Sarracenia x Red Minor

(5 reviews) Write a Review
When this plant first popped up in our nursery, we dubbed it Red Minor, referring to its appearance of the species, Sarracenia minor. Despite its name, it's definitely a hybrid, S. minor x (purpurea x psittacina). Its pitchers stand straight and display a deep red color with white speckles on its back. It grows very slowly and produces only a handful of pitchers each season, so you'll need a healthy dose of patience. The plant enjoys warm muggy summers with an extended growing season. Pitchers on a mature plant are 8-12 inches.
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Plants You Receive

Medium-sized plants are shipped in 4-inch pots.  
All cold-hardy perennials are grown outdoors at our nursery in Oregon. Their appearance will change with the seasons.

April-May: Emerging from dormancy. Pitchers from the previous season will be cut off. 
June-September: Plants are in active growth. Best growth occurs in late summer.
October-December: Plants stop growing and wil have fewer pitchers.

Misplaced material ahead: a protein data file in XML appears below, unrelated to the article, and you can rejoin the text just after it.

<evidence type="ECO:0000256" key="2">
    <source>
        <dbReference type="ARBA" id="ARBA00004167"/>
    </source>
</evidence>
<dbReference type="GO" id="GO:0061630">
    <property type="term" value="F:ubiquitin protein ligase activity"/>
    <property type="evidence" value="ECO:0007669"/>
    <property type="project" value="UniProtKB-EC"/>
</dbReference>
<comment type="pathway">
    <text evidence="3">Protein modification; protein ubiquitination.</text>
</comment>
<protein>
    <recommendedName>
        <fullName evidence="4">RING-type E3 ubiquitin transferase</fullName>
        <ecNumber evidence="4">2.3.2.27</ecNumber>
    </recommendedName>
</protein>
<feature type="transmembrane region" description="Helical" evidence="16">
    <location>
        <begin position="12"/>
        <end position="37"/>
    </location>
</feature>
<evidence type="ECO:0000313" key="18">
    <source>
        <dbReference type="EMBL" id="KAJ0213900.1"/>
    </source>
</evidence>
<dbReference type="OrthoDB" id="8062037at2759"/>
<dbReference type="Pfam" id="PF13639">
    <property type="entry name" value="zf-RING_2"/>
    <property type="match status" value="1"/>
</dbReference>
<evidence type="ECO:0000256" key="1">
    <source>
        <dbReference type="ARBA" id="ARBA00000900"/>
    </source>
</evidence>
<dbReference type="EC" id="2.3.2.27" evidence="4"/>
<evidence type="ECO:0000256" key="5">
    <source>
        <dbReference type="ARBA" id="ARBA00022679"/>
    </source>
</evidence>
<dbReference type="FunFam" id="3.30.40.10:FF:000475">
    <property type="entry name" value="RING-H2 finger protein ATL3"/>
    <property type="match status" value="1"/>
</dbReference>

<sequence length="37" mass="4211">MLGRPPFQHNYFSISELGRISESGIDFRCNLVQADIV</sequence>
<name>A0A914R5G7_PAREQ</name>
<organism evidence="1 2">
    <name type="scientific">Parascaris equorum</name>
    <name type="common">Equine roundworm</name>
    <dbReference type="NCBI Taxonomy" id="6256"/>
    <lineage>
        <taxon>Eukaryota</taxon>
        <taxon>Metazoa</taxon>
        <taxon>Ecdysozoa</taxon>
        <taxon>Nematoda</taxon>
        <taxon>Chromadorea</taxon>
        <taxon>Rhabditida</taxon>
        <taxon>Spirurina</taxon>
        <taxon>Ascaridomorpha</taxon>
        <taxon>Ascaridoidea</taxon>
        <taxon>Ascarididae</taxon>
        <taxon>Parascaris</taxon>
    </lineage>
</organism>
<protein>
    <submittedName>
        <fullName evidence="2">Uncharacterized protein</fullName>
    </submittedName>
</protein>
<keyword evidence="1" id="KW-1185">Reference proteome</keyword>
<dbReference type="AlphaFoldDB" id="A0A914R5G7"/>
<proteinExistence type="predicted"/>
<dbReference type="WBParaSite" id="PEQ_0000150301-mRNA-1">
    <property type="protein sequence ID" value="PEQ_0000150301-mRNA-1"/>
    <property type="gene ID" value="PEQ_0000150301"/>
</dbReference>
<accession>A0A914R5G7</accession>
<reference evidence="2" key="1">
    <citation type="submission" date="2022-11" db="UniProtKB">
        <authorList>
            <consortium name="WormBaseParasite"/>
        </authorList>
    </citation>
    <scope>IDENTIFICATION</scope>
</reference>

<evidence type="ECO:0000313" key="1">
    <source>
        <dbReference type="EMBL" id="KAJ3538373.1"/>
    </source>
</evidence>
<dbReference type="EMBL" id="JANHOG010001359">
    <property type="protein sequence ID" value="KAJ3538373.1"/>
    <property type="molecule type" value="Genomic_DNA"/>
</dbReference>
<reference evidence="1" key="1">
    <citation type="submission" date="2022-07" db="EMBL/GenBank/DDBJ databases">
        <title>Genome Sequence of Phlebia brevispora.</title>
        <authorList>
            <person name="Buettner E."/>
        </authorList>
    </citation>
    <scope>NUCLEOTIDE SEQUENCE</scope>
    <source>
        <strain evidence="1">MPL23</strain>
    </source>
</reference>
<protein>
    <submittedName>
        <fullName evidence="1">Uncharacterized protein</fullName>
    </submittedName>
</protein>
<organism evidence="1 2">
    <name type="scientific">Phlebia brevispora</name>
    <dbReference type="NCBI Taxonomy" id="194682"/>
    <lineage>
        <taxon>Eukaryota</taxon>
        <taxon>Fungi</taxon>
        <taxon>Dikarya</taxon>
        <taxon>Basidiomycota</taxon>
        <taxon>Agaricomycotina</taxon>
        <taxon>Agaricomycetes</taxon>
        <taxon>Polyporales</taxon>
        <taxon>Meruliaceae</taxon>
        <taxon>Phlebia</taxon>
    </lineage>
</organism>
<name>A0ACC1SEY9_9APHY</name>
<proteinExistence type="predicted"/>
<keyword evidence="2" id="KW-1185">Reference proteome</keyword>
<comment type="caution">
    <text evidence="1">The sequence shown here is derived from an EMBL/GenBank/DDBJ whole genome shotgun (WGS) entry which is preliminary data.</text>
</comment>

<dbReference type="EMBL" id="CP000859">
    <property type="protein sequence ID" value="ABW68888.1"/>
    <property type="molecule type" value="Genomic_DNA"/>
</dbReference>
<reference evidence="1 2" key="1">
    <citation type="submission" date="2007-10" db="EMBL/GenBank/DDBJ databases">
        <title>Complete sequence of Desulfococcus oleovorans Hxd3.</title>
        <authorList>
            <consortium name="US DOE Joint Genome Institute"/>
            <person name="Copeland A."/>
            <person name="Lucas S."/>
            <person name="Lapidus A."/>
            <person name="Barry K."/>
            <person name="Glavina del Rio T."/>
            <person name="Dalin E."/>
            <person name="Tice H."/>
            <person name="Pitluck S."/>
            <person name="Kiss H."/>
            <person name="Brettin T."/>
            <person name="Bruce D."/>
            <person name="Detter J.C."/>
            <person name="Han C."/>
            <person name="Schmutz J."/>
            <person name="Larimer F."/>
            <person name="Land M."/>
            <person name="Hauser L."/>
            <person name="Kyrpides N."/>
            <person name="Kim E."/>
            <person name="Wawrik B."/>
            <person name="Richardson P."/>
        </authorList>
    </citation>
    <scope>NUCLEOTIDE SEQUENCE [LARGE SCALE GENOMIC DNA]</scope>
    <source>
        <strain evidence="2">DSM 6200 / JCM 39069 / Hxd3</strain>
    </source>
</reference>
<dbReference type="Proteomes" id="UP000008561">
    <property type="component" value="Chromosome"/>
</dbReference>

January-March: Plants are still dormant. Pitchers from the previous season will be cut off.

General Care

Type of Plant: Cold-hardy perennial for outdoor container growing.
Sunlight: Full sun, 6+ hours of direct sunlight, during the growing season.  
Water: Low-mineral water (50 ppm or less).  Set in standing water to keep media wet.
Soil: Equal parts peat moss and perlite.  No garden soil, compost, or fertilizer.
Winter: Dormant.  Mulch in USDA zones 6 or colder.

Care info will be provided.


  • 5

    Posted by Amanda E on June 5, 2020

    Showed up wrapped and very happy

  • 5

    Posted by LAM on April 26, 2020

  • 5

    Posted by Andrew Jarnigan on July 3, 2019

  • 5
    S. x Red Minor

    Posted by Mark Bauer on June 23, 2019

    One of the Minor brothers, this of intense red, while leucophylla x has deep reddish brown & in contrast simply minor is somewhat plain. Having all three in a group is wonderful for comparison. Red arrived in perfect health and sits in water next to his brothers. Love it!

  • 5

    Posted by Brooke Jensen on March 19, 2018